Well, wouldn’t you know it?  You’ve got the time finally to attack the lawn you’ve been meaning to get to and what happens?  Nothing.

Not because of anything you’ve done.  No, you’ve planned to get this done.

Yet, regardless of all your planning, your trusty electric mower just won’t start.

Okay, maybe that’s all a bit dramatic.  Perhaps you just figured it was as good a time as any to hit the lawn with a well-deserved trim.  Or maybe there’s a storm coming through and you wanted to get the mowing done before the grass became saturated for a few days.

Regardless of the circumstances, the main thing is your mower isn’t cooperating, so there’s not going to be any mowing until you figure out what the issue is.  That’s the dramatic part.

Just remember, when it comes to an electric mower not starting, whether it’s a corded or battery-powered mower, it will probably be an issue with the power supply (outlet/breaker or battery charger), power transmission (cord or battery), or the mower itself (breakers, connections, motor control switches, etc).

Before you start tearing anything apart in a desperate attempt to get your mower, well, mowing, below are some things to troubleshoot and things to consider that might fix the problem before you have to get a technician or service center involved.

Safety First

First, let’s go ahead and get this out of the way.  Always remember safety first when it comes to troubleshooting any kind of equipment that can either cut off fingers or electrocute you or both.  That’s a bad day that should be avoided at all costs.

Second, have your manufacturer’s manual (or owner’s manual, whichever you prefer) available.  If you don’t have a hard copy, you can probably find it online by doing a Google search that looks like, “[Your Brand] [Model Number] Manual PDF.”

Once you have that ready, you’re ready to start troubleshooting.

Troubleshooting Processfor a Corded or Battery-Powered Mower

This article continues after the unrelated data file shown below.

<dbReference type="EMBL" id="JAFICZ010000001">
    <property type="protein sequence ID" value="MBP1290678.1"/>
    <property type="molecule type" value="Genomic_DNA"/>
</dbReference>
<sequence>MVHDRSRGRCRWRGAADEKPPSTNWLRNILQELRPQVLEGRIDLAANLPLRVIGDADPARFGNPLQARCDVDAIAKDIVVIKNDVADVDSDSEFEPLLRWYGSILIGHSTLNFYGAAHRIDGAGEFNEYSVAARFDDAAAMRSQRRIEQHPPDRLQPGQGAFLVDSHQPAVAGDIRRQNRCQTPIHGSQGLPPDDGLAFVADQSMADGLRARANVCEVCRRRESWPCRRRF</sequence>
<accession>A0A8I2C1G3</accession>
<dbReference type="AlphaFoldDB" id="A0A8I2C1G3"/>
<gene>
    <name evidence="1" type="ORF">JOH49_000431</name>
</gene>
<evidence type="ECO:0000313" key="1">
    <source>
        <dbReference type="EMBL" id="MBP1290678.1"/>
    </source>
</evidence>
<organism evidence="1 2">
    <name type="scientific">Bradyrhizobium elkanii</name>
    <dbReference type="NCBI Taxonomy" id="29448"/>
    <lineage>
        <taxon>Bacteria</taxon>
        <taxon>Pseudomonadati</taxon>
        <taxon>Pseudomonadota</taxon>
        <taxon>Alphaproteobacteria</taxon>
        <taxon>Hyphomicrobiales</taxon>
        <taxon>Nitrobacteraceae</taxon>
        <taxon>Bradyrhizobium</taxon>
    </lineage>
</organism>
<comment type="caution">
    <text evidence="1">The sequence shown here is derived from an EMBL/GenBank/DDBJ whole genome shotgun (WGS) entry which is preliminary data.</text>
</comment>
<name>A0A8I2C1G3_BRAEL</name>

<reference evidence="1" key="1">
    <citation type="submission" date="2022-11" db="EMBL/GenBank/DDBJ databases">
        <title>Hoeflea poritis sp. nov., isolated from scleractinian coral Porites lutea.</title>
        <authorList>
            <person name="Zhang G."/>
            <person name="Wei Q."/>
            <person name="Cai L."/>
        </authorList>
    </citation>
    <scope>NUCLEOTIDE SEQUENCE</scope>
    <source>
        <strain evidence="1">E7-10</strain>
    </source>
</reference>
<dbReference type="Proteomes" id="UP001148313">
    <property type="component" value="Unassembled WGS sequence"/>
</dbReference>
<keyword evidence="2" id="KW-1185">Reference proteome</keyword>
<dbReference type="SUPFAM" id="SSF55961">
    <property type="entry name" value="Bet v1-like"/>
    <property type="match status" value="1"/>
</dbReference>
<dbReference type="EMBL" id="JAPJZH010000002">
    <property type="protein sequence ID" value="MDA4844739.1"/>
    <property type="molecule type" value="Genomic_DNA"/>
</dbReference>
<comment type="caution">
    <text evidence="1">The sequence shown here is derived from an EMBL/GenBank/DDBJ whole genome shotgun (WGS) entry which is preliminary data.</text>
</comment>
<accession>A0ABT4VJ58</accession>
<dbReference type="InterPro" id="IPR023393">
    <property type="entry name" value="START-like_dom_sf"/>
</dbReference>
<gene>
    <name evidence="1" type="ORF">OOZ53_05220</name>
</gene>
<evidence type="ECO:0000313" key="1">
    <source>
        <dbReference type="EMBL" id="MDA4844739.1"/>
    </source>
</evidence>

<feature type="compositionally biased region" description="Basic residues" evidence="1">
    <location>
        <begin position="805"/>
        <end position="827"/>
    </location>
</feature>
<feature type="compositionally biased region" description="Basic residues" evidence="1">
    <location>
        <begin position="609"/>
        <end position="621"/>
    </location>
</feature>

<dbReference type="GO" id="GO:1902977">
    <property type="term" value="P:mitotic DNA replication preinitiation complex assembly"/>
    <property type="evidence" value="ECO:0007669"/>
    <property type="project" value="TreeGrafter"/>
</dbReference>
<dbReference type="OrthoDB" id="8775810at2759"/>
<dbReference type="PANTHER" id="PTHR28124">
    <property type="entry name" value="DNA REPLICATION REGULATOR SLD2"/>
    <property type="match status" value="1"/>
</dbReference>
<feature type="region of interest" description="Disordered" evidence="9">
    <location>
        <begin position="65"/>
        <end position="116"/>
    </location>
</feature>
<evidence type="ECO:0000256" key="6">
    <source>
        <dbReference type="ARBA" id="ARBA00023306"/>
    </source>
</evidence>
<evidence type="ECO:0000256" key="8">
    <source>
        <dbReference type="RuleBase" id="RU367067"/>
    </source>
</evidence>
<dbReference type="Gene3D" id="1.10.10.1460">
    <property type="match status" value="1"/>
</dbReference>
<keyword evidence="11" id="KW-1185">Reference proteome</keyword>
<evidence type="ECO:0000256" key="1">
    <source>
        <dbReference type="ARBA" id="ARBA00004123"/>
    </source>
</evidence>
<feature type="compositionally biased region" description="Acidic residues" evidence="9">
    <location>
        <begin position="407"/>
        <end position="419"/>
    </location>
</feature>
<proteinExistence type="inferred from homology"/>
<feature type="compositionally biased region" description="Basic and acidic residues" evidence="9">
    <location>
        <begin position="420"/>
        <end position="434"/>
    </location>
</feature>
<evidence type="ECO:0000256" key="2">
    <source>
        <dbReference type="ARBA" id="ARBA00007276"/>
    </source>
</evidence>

Before we get to the specific electric mower you have, the troubleshooting process will follow essentially the same path in this general order:

  1. Inspect the power transmitter (the cord for a corded mower and the battery for the battery mower).
  2. Insect the power supply (the outlet and circuit breaker for a corded mower and the battery charger for the battery mower).
  3. Inspect the power receiving end on the mower.
  4. Consult your warranty information and contact service center if necessary.

A Corded Electric Mower

Before we determine what the power issue with your electric mower may be, first it helps to know the type of electric mower you have.  In this case, let’s assume you have a corded mower.

Let’s also assume that, until this moment, you’ve had zero issues with the mower when it comes to starting and stopping it or anything related to sources of power.

Disconnected Corded LawnMower
Depending on the type of lawn mower you have, the steps to solve this problem will be different.

Now, let’s troubleshoot.

1. Inspect the Cord

If it is a corded electric mower then the first thing you’re going to want to do is to inspect your cord.  As most corded mowers do not come with a manufacturer’s provided cord, you have to provide your own extension cord.  It should be a standard 16-gauge grounded cord and free of any cuts or other visible damage.  Also, check the prongs on the male end and the female end for damage.  Lastly, check the male end on the mower itself.

2. Inspect the Outlet and Breaker